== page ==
Paul Broks – Into the Silent Land. A wonderful book about brain damage and implications for how we understand ourselves; also deeply personal and inventive. He writes about whether Robert Louis Stevenson could be right that little people in his head wrote his stories in his sleep (answer: possibly), imagines himself at a kangaroo court of Hardline Materialists, and describes all his cases with vigour and humanity. Think Oliver Sacks, I suppose, but more playful and provoking.

Part of the reason I recommend these folks is because (Broks aside) I disagree with all of them on some issues: their privilaging of evolutionary psychology over other (evolutionary-friendly) forms of neuroscience, their preoccupation with rebranding atheism etc. I get the sense that being an intellectual, whatever that means, involves having some critical perspective to what you are reading or watching or listening to. I find it easier to step into that mode by reading those I don’t fully agree with. Further to this are

C.S. Lewis – He comes generally recommended, but I’ve only read The Screwtape Letters, which is an exposition on Christianity livened up by being told from a devil’s POV. As a quick and demonically funny introduction to Christian Theology you’d be pressed to do better.

and, more Scholarly than Intellectual – please don’t ask me to justify this, merely a sense I get- Samuel P Huntingdon’s Who are we? about American identity. There is much there, mainly factual, to make you think, and although I’m resistant to his central premise, that America should formally embrace its Anglo-Protestant culture, there’s enough there to force you to reassess your arguments. But I’m not sure if it really counts as it’s chiefly a historical work, dealing with particular contingencies, and I often get the sense that intellectual works grapple with eternal truths and whatnot.

I learned a lot from these kind of books (and others) to challenge myself and attempt to criticise the work of my betters.

Oh, and a modern intellectual I can half recommend is Geoff Dyer. I read his In Pure Rage and he has a special grip on the world, thought and language – so many paragraphs where I went ‘wow’. Then again, he comes across as extremely unlikable (the book is in the main a record of him traipsing about various locations writing a book about T.S. Elliott and moaning ‘oh no! I’m fed up with Sicily. Oh no! I’m fed up with Mexico) so much so you want to hit him.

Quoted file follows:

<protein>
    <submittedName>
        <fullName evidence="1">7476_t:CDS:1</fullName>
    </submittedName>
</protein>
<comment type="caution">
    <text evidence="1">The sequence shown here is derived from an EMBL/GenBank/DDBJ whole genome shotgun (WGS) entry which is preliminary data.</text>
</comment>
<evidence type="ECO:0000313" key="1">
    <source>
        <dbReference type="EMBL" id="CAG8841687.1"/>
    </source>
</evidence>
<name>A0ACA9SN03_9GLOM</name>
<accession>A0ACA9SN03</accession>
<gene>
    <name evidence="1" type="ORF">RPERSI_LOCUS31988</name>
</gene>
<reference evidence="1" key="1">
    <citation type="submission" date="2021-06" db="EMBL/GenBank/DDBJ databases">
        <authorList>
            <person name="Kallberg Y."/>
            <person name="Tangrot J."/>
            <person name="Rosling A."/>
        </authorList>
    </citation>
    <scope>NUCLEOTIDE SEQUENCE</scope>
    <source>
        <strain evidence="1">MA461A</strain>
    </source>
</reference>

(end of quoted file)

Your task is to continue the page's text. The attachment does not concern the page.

I forgot Abelson’s Statistics as Principled Argument which I’ve blogged about before – a wonderful introduction to statistical thinking. But more importantly, what do others think about this? Firstly, is every book that makes you think an intellectual or intellectualising book? See my reluctance to put Huntingdons book on that shelf, although he’s personally surely as smart as the other authors, and his book is authoratative and thought-provoking. I see that history or biology or computer science can be mind-expanding, but fall short of being intellectual. Am I wrong?

Moreover, what books do you recommend? Either to pad out that cortex in the proper way, or just because they’ve been floating your boat recently> Tell, tell, tell.

[A great source of second hand books here. ]

4 Replies to “The road to bulging cortex”

  1. Hi Alex,

    Are books on history, biology and computer science intellectual? I think they can be – even if we are implicitly using a kind of loose “worthiness” definition of intellectual. I would argue that any book is intellectual if informs you and stimulates further thought. It should give you a deeper understanding of a topic and not just a body of knowledge. So here are three books I read over the last year or so that I believe meet the criteria:

    Why should an electron stay near the nucleus? What is electrical force? QED by Richard Feynman gives a good intuitive introduction into this area of quantum physics. Electrons are not deterministic billiard balls and “attraction” is merely an apparent phenomenon of the fact that the electron is more likely to be found near a nucleus because (I think) there are more possible paths involving exchanging photons with the nucleus when you are near it. It’s weird but it’s an exciting way of thinking and very well explained in this book. Read it and you too can get annoyed with postmodernist abuse of the “uncertainty principle”.